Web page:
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Mihajlović developed and fostered a reputation as a hard-nosed, tough-tackling player with a short fuse and no fear. As such he has had many physical and verbal run-ins with opposing players that occasionally spilled outside of the pitch. Already known as someone who did not back away from physical play, the 22-year-old was one of the main protagonists of the ill-tempered 1991 Yugoslav Cup Final between Red Star and Hajduk Split on 8 May 1991. Although of secondary importance to Red Star, which was getting ready for the European Cup Final three weeks later, the match still featured a degree of tension due to pitting a Serb side against a Croat one in an atmosphere of inter-ethnic incidents between Croats and Croatian Serbs in eastern Slavonia and Dalmatia regions of SR Croatia, including Mihajlović’s hometown Borovo that saw a deadly incident only six days before the final. Early into the match Hajduk’s 23-year-old defender Igor Štimac and Mihajlović got into frequent verbal altercations, and according to Mihajlović during one of their exchanges Štimac told him: ‘I hope our guys kill all of your family in Borovo’. Fueling Mihajlović’s rage further was the fact that due to the phone service interruptions, he had not heard from his parents in more than a week, and he admitted to spending the rest of the match targeting Štimac in an attempt to injure him severely. Štimac also didn’t back down and the two exchanged plenty of reckless tackles as their private duel became a sideshow to the entire final. In the 70th minute Mihajlović slid in for a hard bone-crunching tackle on another Hajduk player Grgica Kovač that led to play temporarily being stopped as both sets of players confronted each other. Mihajlović was led away by Hajduk player Ante Miše (the two knew each other from before since they’re both from Borovo) who grabbed him by the hair while Red Star’s Ilija Najdoski grabbed Hajduk’s Slaven Bilić by the hair and dragged him around the pitch after Štimac ran the length of the pitch and jumped into the fracas with a raised fist attempting to punch Najdoski. Mihajlović received a second yellow for the challenge on Kovač, and the referee Adem Fazlagić also gave Štimac a second yellow, which meant both players got sent off. A month later on 5 June 1991, Red Star and Hajduk played another match, this time in the league. It was Red Star’s first league match after becoming European champions a week earlier in Bari. The match was of no competitive importance as Red Star were already league champions elect while Hajduk was lagging far behind in eight place, but that didn’t stop Mihajlović and Štimac from continuing their personal duel in another incident-filled match with Mihajlović getting sent off again. At the 1998 FIFA World Cup Yugoslavia versus Germany group stage match, Jens Jeremies squared up to Mihajlović following a rough challenge by the Yugoslav and the two exchanged verbal insults. Though at first glance everything ended there, television camera from another angle caught Mihajlović spitting in the German’s face. Later that year in November, during the Lazio at FK Partizan Cup Winners’ Cup second round return leg, thirty-year-old Mihajlović had a match-long battle with twenty-year-old striker Mateja Kežman. Playing old cross-town rivals in front of large home crowd seemed to provide extra motivation for Mihajlović. By Euro 2000, Mihajlović’s temper was well noted in the football world and he showed lack of control again during the opening group stage match versus Slovenia. Three minutes after gifting Slovenia a 0–3 lead when his cross-field pass got intercepted by Zlatko Zahovič, frustrated Mihajlović first got a yellow card for hacking down a Slovenian player as they jostled for position while going up for a high ball. Mere seconds later, as tempers flared and Sašo Udovič and Albert Nađ exchanged insults, a completely rattled Mihajlović needlessly approached Udovič, giving him a slight petulant push. Udovič theatrically fell to the ground, resulting in Mihajlović receiving another yellow card from Portuguese referee Vítor Pereira thus getting himself sent off. Ten-man Yugoslavia still managed to come back in the last 30 minutes to tie the score 3–3. Several months later, in October 2000, Mihajlović raised a storm of controversy due to his alleged racist remarks directed at Arsenal’s Patrick Vieira. The incident occurred during the ill-tempered Lazio versus Arsenal UEFA Champions League match on 17 October 2000 at Stadio Olimpico. Throughout the match Mihajlović had run-ins with several Arsenal players including Martin Keown and Robert Pires, but things really boiled over after the final whistle as Mihajlović and Vieira were seen trading insults and trying to get at one another physically before being restrained by teammates. After the match Vieira spoke to the media, accusing Mihajlović of racist abuse, specifically remarks that were revealed to be “nero di merda” (black piece of shit) or “fucking black monkey.” Mihajlović subsequently apologized, but contended that his words were in retaliation to Vieira’s remarks, calling Mihajlović a “zingaro di merda” (Gypsy piece of shit). Two months later in December 2000, Mihajlović came under police investigation over the event for possibly violating an anti-racism law in Italy. Italian investigators planned on using Mihajlović’s own post-game admission that he insulted Vieira to file charges that he violated a 1993 law that criminalizes the “spreading … of ideas based on racial or ethnic superiority or hate”, however nothing ever came of it. Six years later Mihajlović and Vieira became part of the same team when the Senegalese-born Frenchman joined Inter where freshly retired from playing Mihajlović was already named assistant to head coach Roberto Mancini. By all accounts, the former on-pitch adversaries got along very well during their two years together at San Siro. Vieira even came as one of the guests for Mihajlović’s testimonial match on 28 May 2007 in Novi Sad. On 7 November 2003, Mihajlović received an eight match suspension by UEFA for spitting at and kicking Chelsea’s Adrian Mutu during a Champions League group stage match. Some six and a half years later, Mihajlović became the head coach of Fiorentina, where Mutu was playing at the time. Even in the twilight of his playing career at Inter, 36-year-old Mihajlović stuck to his physical defensive style, getting into memorable tussles with Juve’s 23-year-old rising superstar Zlatan Ibrahimović during the Derby d’Italia.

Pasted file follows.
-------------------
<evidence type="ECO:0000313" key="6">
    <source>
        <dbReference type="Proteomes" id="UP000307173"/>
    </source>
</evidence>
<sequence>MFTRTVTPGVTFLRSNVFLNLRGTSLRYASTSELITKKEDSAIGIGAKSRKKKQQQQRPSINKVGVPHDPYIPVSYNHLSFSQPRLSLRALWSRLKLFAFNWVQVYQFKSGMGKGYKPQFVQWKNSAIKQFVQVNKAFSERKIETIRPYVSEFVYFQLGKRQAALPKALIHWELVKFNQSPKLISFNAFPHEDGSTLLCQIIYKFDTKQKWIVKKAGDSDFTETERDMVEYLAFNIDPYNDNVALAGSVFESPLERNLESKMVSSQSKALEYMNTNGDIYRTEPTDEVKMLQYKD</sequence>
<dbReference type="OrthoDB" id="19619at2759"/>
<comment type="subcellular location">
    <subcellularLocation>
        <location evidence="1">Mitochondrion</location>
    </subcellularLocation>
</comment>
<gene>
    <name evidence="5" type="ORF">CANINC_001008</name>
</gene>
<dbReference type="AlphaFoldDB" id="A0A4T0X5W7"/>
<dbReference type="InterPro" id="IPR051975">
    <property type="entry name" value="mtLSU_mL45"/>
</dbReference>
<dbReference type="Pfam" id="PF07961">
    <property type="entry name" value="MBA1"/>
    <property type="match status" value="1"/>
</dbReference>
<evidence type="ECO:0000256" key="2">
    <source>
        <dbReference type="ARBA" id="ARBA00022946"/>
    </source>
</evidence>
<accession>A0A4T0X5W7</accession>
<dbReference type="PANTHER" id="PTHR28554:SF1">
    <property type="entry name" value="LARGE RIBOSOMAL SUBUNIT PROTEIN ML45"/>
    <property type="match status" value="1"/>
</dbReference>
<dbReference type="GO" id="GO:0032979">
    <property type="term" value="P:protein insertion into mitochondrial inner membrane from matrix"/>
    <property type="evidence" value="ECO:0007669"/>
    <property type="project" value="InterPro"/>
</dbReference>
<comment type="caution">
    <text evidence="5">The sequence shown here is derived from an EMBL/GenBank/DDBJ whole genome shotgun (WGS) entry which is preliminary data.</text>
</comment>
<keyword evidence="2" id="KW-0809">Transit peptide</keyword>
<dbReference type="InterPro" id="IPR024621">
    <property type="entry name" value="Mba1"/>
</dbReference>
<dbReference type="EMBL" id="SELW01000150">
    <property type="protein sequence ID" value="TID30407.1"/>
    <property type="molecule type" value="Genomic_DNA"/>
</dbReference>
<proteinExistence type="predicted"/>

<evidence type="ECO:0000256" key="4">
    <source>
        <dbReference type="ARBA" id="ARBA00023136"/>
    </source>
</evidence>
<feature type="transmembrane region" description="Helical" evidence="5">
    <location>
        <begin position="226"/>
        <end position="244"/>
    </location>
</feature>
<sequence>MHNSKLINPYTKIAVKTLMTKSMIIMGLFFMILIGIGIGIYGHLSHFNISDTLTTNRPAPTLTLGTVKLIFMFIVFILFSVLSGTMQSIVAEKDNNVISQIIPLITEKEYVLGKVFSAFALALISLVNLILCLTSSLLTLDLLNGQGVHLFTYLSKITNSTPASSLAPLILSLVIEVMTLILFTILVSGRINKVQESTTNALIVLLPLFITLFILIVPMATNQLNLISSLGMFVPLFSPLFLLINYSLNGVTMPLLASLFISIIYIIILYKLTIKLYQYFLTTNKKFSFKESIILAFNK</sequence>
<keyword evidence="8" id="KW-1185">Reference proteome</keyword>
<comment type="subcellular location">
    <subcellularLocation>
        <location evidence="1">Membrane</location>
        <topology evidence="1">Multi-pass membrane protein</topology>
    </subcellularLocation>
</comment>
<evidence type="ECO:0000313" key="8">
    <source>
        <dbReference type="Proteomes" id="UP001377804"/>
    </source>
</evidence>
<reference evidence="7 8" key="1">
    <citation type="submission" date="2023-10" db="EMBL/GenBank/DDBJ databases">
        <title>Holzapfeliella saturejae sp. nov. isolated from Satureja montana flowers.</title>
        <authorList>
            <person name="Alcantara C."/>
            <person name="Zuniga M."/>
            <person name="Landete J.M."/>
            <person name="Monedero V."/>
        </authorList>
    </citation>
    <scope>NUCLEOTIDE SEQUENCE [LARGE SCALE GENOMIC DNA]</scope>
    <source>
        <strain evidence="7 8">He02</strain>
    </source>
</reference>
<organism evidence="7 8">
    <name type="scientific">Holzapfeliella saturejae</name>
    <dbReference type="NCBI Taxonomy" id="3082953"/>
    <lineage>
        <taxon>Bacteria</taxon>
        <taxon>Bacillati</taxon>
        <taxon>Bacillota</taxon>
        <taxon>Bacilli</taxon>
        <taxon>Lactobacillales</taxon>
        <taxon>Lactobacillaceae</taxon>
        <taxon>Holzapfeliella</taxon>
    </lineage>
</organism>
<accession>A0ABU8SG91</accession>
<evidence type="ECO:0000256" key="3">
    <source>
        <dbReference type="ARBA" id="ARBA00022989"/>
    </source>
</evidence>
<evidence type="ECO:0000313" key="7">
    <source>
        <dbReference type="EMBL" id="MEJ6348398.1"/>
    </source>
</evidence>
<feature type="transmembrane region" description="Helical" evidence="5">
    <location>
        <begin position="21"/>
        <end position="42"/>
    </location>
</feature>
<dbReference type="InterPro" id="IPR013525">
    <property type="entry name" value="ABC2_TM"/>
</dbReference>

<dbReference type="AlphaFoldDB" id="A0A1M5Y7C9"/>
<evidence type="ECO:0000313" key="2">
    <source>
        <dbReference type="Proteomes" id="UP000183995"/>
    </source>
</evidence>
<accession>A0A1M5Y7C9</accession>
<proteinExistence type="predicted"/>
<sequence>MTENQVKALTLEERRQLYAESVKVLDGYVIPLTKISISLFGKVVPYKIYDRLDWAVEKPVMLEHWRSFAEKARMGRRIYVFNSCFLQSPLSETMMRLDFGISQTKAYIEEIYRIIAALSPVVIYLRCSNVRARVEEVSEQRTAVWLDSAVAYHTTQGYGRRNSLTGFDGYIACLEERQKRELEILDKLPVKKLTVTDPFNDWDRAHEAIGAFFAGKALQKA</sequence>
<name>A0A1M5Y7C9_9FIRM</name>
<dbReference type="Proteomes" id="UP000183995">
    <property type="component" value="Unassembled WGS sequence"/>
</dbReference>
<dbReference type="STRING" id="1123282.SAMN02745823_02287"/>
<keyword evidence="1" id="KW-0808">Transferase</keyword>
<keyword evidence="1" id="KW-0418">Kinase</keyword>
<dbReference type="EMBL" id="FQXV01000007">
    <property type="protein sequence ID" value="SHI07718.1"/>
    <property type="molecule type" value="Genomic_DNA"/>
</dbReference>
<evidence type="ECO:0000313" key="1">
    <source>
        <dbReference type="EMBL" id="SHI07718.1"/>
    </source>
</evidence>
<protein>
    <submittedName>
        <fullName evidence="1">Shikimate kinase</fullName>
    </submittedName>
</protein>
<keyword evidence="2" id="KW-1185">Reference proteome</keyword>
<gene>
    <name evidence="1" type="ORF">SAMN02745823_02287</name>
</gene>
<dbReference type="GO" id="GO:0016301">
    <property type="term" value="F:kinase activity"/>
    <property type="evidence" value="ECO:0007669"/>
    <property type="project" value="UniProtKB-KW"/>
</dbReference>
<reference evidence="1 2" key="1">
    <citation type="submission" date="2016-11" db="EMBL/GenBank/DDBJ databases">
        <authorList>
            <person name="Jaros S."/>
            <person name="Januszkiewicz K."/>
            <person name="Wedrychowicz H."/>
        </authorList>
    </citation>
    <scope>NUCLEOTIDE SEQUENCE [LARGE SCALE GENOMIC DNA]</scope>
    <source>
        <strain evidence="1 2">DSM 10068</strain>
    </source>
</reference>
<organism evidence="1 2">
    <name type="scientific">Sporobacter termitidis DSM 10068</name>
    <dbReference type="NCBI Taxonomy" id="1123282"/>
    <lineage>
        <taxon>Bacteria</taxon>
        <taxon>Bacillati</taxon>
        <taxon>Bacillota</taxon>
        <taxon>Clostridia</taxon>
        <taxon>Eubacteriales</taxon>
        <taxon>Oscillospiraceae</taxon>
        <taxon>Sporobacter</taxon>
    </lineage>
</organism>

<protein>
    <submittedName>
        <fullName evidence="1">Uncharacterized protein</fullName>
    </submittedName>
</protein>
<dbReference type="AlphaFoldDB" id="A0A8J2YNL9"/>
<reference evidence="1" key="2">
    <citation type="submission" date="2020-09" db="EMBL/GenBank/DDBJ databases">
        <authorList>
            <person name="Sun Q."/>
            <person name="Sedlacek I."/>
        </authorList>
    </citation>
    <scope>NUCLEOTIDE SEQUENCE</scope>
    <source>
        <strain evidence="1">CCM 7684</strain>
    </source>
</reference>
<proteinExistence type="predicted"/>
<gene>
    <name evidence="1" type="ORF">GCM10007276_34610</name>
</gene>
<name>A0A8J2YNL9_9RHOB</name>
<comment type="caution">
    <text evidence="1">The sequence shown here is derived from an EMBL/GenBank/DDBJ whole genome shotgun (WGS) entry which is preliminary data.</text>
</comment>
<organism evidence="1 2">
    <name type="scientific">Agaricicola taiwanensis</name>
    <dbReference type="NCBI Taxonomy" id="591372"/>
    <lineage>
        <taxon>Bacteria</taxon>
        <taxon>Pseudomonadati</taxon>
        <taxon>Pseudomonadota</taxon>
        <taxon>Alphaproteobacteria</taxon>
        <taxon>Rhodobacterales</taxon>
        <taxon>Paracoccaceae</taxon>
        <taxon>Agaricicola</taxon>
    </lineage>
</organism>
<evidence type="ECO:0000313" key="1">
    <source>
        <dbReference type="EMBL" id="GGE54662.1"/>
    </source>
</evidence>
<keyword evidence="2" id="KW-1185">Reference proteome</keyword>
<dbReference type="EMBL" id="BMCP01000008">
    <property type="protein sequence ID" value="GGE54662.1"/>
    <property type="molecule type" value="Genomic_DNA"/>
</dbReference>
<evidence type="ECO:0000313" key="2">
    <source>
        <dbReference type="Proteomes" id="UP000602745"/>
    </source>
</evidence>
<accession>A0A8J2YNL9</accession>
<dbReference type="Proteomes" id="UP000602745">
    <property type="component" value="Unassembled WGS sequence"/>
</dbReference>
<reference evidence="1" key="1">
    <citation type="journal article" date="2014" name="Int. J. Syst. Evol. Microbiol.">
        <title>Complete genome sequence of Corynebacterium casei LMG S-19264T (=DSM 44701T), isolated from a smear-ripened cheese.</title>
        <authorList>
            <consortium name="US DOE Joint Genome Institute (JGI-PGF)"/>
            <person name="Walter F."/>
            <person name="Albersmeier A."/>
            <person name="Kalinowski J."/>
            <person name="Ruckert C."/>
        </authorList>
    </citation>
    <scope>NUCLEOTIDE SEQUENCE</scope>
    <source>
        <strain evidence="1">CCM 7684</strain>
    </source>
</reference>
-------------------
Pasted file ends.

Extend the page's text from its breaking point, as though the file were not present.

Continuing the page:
Match Worn Boots
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Early into playing career, Mihajlović marked himself out with an extraordinary long-distance striking, crossing, and passing ability. His precise curling yet hard-driven left-footed shot allowed him to score spectacular free-kick goals on regular basis. A set-piece and penalty kick specialist, Mihajlović has said that he shot free-kicks from as far as 35 yards, adding in a 2000 interview with BBC Sport: “I like to shoot with a swerve into both sides of the net. I often try scoring directly from the corners.”. He was capable of both scoring and creating chances from dead ball opportunities, and holds the record for the most goals in Serie A from free-kicks, alongside Andrea Pirlo, with 28 goals. Along with Giuseppe Signori, he is one of only two players who have scored a hat-trick from free kicks in Serie A, a feat which he accomplished during his time with Lazio, in a 5–2 win over Sampdoria during the 1998–99 season. During his club career in Yugoslavia with FK Vojvodina and Red Star Belgrade as well as during his early spell at Roma, he played on the left side of midfield as winger, or as an attacking midfielder on occasion. Upon moving to Italy, Roma coach Carlo Mazzone deployed him as a defensive midfielder, although his performances in this position were somewhat inconsistent due to his limited tactical sense; midway through his first season in Italy, he was moved to the position of left back by new head coach Vujadin Boškov. In 1994, after transferring to Sampdoria under head coach Sven-Göran Eriksson, Mihajlović was moved to the centre of the team’s defensive line, and remained in this position for the rest of his career. He later excelled in this newfound centre back role, due to his consistent defensive displays, physique, and tenacity, as well as his good technique and long passing ability, drawing praise from Carlo Mazzone, in particular, who described him as one of the best players in the world in his position.